News / Asia

Uzbekistan Convicts, Fines VOA Reporter in Slander Trial

Abdumalik Bobaev, who reports on Uzbekistan for the Voice of America
Abdumalik Bobaev, who reports on Uzbekistan for the Voice of America
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A court in Uzbekistan has convicted an Uzbek journalist, who reports for Voice of America, of three press-related crimes, fined him about $10,000, and then released him.

Abdulmalik Bobaev, a journalist who has covered Uzbekistan for the last five years and reports for VOA, was convicted in a Tashkent court Friday of slander, insult and publishing information harmful to the public peace.  Bobaev said he is considering an appeal. He was cleared of an illegal border crossing charge.

The charges could have earned the reporter eight years in jail. But the judge fined Bobaev and freed him. Reached by cellphone after the decision, Bobaev said he was adjusting to life without the threat of prison.

When he went to court this morning, he said, his lawyer told him to be ready for anything.

VOA Director Danforth W. Austin said in a statement: "We are reviewing the decision by the Uzbek court.  We are pleased that Mr. Boboev wasn't sentenced to jail. However, we remain concerned that his work as a journalist has resulted in a substantial fine."  

Over the last two years, Uzbekistan has jailed eight reporters. On Wednesday, an Uzbek court convicted Vladimir Berezovsky, a Russian news website editor, of defamation charges. But, the presiding judge freed him under an amnesty program.  Berezovsky, editor of the vesti.uz website on Uzbekistan, pleaded not guilty and plans to appeal the verdict.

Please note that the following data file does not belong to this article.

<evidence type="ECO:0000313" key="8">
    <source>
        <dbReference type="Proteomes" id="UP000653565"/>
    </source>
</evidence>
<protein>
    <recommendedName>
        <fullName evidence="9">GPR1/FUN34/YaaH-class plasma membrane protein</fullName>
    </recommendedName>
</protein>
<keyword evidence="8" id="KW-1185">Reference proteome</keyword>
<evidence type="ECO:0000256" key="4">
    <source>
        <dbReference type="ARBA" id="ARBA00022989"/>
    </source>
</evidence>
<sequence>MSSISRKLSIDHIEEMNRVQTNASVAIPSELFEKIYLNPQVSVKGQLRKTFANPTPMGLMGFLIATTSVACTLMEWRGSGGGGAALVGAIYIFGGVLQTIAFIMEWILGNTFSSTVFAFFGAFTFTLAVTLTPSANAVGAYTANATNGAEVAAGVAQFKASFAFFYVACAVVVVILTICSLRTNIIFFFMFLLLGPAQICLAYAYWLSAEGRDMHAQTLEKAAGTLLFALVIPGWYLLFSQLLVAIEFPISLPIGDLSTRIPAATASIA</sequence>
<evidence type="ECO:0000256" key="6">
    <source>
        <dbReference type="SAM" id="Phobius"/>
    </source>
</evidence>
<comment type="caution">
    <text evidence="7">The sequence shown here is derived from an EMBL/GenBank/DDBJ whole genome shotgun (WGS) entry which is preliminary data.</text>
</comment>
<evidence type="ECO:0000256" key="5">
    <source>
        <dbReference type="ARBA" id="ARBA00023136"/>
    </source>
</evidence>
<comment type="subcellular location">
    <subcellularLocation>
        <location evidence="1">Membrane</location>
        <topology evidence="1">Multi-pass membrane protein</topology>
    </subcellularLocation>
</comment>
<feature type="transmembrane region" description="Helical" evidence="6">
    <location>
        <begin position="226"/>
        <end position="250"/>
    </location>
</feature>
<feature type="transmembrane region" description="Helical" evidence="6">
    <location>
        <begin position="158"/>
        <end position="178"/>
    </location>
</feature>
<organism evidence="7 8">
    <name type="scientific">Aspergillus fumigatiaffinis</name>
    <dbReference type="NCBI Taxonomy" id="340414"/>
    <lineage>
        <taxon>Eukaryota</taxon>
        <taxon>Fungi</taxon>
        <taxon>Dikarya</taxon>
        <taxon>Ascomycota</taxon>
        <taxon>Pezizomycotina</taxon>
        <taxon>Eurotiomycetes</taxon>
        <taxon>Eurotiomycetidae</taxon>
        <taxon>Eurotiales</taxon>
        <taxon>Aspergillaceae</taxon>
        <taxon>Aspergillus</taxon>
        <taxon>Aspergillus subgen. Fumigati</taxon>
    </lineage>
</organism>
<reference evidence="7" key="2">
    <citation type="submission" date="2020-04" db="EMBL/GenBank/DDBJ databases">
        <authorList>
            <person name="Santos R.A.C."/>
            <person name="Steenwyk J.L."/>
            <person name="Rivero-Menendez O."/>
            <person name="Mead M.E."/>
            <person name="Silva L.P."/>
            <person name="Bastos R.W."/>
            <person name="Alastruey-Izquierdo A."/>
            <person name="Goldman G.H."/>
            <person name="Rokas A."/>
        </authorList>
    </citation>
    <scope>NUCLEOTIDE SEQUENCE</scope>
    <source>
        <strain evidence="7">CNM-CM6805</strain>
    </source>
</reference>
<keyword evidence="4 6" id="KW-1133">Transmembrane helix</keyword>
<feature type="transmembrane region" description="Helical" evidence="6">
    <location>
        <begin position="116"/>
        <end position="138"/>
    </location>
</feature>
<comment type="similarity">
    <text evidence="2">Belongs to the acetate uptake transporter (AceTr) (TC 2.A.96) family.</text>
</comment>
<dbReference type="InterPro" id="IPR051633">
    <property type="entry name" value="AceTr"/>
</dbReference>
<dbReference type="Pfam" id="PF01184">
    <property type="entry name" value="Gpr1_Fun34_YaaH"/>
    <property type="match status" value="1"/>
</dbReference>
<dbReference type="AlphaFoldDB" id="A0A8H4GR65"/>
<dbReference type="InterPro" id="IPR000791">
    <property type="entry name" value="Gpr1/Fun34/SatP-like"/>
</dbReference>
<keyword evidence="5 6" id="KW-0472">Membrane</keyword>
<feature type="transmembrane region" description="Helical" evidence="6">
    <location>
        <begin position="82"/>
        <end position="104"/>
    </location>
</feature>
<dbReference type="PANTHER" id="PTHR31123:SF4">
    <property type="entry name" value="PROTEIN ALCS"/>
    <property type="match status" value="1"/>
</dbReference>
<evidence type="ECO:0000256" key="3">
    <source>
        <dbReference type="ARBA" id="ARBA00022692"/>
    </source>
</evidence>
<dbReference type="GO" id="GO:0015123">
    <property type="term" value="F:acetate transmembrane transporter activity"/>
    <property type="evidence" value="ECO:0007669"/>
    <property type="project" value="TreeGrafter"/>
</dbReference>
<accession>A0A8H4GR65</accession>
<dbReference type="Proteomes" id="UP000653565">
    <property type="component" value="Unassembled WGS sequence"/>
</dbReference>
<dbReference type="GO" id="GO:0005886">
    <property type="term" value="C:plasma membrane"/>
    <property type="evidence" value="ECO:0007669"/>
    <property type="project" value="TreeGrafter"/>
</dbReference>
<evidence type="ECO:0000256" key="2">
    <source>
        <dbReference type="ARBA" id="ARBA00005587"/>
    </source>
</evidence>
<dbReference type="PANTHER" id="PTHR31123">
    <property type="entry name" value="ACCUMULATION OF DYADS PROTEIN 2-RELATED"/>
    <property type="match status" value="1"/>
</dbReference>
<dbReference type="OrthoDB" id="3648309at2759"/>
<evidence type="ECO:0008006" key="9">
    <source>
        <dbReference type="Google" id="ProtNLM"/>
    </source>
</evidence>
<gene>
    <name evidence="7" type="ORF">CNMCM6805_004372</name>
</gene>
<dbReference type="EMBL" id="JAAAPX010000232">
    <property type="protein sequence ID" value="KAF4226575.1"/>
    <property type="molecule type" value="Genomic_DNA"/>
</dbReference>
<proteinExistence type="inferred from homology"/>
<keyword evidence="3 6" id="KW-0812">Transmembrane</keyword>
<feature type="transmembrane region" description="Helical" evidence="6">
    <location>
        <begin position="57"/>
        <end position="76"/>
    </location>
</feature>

Bobaev's lawyer, Sergey Mayorov, said that his client is mulling an appeal.

But he said he was relieved that the worst predictions in the case did not become reality.

Both cases drew international attention. Press freedom groups in New York and Paris sharply criticized Uzbekistan for putting the reporters on trial.

Surat Ikramov is a member of a small group of human rights activists who try to defend press freedoms in Uzbekistan, a nation ruled by one of the most authoritarian governments in Central Asia.


James Brooke

A foreign correspondent who has reported from five continents, Brooke, known universally as Jim, is the Voice of America bureau chief for Russia and former Soviet Union countries. From his base in Moscow, Jim roams Russia and Russia’s southern neighbors.

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